White & Shine!

  • November 2, 2021
  • 2 minutes read

Why do teeth lose their whiteness? As we age, the outer layer of the teeth’s enamel gets worn away, revealing the underlying dentin which is naturally yellow. However, tooth discoloration can also happen or be hastened because of the following reasons:

Food and drinks

Coffee, tea, cola and wine are notorious for staining teeth. The acidity in these beverages erodes the enamel of the teeth. Smoking and chewing tobacco also stains teeth because of the nicotine and tar in them (nicotine is colorless but turns yellow when oxidized). The extent of the discoloration also depends on how well we brush, floss and use mouthwash to remove plaque and stain-producers.

Diseases that affect enamel and tooth color

Enamel development in infants can be affected by infections during the mother’s pregnancy. Irradiation of the head and neck and chemotherapy can also cause teeth to discolor.


Antibiotics like tetracycline and doxycycline can discolor teeth that are still developing, like in children aged eight and below. Antihistamines like Benadryl, antipsychotic drugs and medication for high blood pressure can also discolor teeth. Even mouthwash containing chlorhexidine and cetylpyridinium chloride can stain teeth too!

Dental materials 

Dental amalgams—especially those containing silver sulfide—can turn teeth greyish.


Water containing high amounts of fluoride and excessive use of fluoride toothpaste and oral fluoride supplements can cause teeth to discolor.


Physical distress caused to teeth, such as damage by a fall, can disrupt proper enamel formation in children, whose teeth are still developing. Physical trauma can also cause internal discoloration in adult teeth, turning them blue or grey due to internal bleeding, as the blood leaks in through the dental nerves.

Teeth whitening options fall into 2 categories:

  1. Peroxide-containing bleaching agents
  2. Whitening toothpastes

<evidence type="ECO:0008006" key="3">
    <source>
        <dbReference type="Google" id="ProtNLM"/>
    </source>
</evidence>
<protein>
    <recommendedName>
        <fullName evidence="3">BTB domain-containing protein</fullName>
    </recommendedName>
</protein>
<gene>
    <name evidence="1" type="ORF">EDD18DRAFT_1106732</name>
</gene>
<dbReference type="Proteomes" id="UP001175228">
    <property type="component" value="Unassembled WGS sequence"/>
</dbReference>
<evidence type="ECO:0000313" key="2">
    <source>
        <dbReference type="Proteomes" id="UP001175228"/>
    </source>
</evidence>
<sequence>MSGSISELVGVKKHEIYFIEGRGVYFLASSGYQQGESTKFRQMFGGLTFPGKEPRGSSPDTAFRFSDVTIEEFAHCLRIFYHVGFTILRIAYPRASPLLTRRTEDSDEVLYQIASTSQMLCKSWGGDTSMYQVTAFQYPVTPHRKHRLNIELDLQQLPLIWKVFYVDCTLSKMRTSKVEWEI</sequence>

Extrinsic stains: caused by food and drinks, smoking and poor hygiene; are best removed through routine scaling and polishing.

Intrinsic stains: caused by medication , fluoride and aging; can be treated with professionally prescribed teeth whitening procedures.

Category 1: Peroxide-containing Bleaching Agents

In-office teeth whitening by your dentist

This provides immediate results, with visibly whiter teeth after just one session. First, routine scaling and polishing will be done to maximise contact between teeth and the whitening gel. Then the dentist applies the whitening gel to the teeth and activates it with a light source.

Take-home teeth whitening kit from your dentist

Results are slower compared to in-office teeth whitening, with visible results only after a few weeks. During your first visit, the dentist will create dental impressions for customized trays for your teeth. On the second visit, you will receive the trays and syringes of bleaching gels. Depending on your teeth’s condition and the concentration of bleaching gel, bleaching duration usually lasts between 20 minutes and 2 hours daily.

Over-the-counter teeth whitening kits

Common forms include trays and strips that you place on your teeth. These are not prescribed by a dental professional so it would be wise to exercise caution while using these products. Using products with excessive hydrogen peroxide (H₂O₂) can damage teeth and gums, and cause sensitivity.

Should you venture into DIY whitening, ensure that the hydrogen levels in the products you choose are well within the Singapore Dental Association’s guidelines.

Category 2: Whitening Toothpastes

These contain polishing or chemical agents that remove surface stains through non-bleaching actions. Whitening toothpastes bought at retail outlets do not require a prescription; though they are unable to remove intrinsic stains.

Subscribe to the TQ Newsletter
For the latest healthcare and lifestyle offerings, subscribe to our newsletter